Fortunately, the claim doesn’t have to be extraordinary. It’s not necessary to show that Google is effectively a wholly-owned subsidiary of the federal government. There are all sorts of looser forms of control or relationship that can accomplish similar things, many of which aren’t extraordinary and, indeed, are natural.
Maybe Google execs just hang out with politicians, along with folks from Wall Street, Amazon, and the media conglomerates. They walk in the same social circles; they belong to the same clubs; they text each other funny memes. . . .
And like any group of friends, when one talks, the others listen. When one needs help, the others pitch in.
They're cronies, in other words.
Then combine that natural scenario with the cozy relationship between the federal government and American businesses in Central America in the first half of the 1900s. Combine that with the government's history of cronyism.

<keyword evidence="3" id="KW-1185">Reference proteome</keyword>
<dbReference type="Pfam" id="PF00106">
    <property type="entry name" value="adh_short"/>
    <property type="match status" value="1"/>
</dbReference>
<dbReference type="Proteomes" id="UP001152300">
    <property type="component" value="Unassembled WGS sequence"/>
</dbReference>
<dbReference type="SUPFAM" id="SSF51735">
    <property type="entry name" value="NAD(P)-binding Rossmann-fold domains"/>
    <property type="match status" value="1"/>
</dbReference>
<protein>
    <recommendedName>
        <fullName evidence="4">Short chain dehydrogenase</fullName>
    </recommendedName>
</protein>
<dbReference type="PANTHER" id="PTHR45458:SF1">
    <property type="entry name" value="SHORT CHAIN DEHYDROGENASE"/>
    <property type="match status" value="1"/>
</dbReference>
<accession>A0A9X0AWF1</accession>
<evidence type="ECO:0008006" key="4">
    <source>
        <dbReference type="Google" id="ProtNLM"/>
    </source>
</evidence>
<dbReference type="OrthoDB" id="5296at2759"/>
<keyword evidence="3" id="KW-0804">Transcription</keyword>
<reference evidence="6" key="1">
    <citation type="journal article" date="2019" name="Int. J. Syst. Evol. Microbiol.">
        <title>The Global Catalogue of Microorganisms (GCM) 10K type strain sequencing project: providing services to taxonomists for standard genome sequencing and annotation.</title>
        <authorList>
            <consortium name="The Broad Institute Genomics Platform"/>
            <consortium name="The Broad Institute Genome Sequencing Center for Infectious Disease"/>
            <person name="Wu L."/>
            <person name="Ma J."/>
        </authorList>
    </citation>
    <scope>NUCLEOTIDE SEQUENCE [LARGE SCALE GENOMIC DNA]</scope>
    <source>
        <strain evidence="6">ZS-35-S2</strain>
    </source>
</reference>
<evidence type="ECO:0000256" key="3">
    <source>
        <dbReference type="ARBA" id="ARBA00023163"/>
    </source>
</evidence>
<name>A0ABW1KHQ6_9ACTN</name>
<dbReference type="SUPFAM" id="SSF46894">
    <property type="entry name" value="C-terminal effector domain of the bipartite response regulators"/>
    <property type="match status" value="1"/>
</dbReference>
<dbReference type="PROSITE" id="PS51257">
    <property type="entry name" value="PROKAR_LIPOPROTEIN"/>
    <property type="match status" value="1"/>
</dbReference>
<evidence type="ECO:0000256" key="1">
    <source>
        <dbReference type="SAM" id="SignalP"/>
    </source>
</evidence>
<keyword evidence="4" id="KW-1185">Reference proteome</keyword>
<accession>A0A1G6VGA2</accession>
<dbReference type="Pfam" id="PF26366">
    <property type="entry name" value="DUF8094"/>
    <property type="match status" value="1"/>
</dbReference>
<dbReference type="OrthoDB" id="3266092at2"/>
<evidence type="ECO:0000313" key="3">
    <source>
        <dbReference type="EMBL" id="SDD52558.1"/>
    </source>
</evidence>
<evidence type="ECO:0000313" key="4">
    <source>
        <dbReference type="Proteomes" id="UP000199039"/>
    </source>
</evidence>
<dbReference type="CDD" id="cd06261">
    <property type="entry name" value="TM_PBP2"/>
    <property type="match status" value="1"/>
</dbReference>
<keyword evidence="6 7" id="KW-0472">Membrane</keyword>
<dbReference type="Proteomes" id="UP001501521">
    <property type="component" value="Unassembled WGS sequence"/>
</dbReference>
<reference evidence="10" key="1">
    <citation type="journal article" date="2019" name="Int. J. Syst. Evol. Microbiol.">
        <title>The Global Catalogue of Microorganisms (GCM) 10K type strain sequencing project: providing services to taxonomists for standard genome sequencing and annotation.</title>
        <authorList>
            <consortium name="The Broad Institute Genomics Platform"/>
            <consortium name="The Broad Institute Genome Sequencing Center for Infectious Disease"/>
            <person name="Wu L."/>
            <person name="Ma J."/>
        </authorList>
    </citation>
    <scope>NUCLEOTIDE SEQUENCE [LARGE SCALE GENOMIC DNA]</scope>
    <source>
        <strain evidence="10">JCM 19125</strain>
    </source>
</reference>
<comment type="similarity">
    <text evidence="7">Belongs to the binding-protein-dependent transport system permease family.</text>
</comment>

Surely, you find that unsettling.
Just Keep All This in Mind. That’s All I’m Saying
Maybe you don’t find it unsettling.
Maybe the logical response is, “By your own admission, this has been going on for over 300 years and everything is doing fine.”
But for 300 years we’ve been aware of it, at least at some level.
Increasingly, we’re not aware of it. Increasingly, there’s not a column in society to make us aware of it. And when a column starts to get erected, it gets torn down by an effort that certainly appears coordinated.
Yet many of us don’t notice or don’t care, just as long as our own narrative is the one being preserved.
I’m not claiming Google is the Federal government. I’m not saying Joe Rogan is being persecuted by government action behind the scenes.
But we know such things have happened in the past. In fact, such things have often been the norm.
We need to be aware of it. That’s all I’m saying.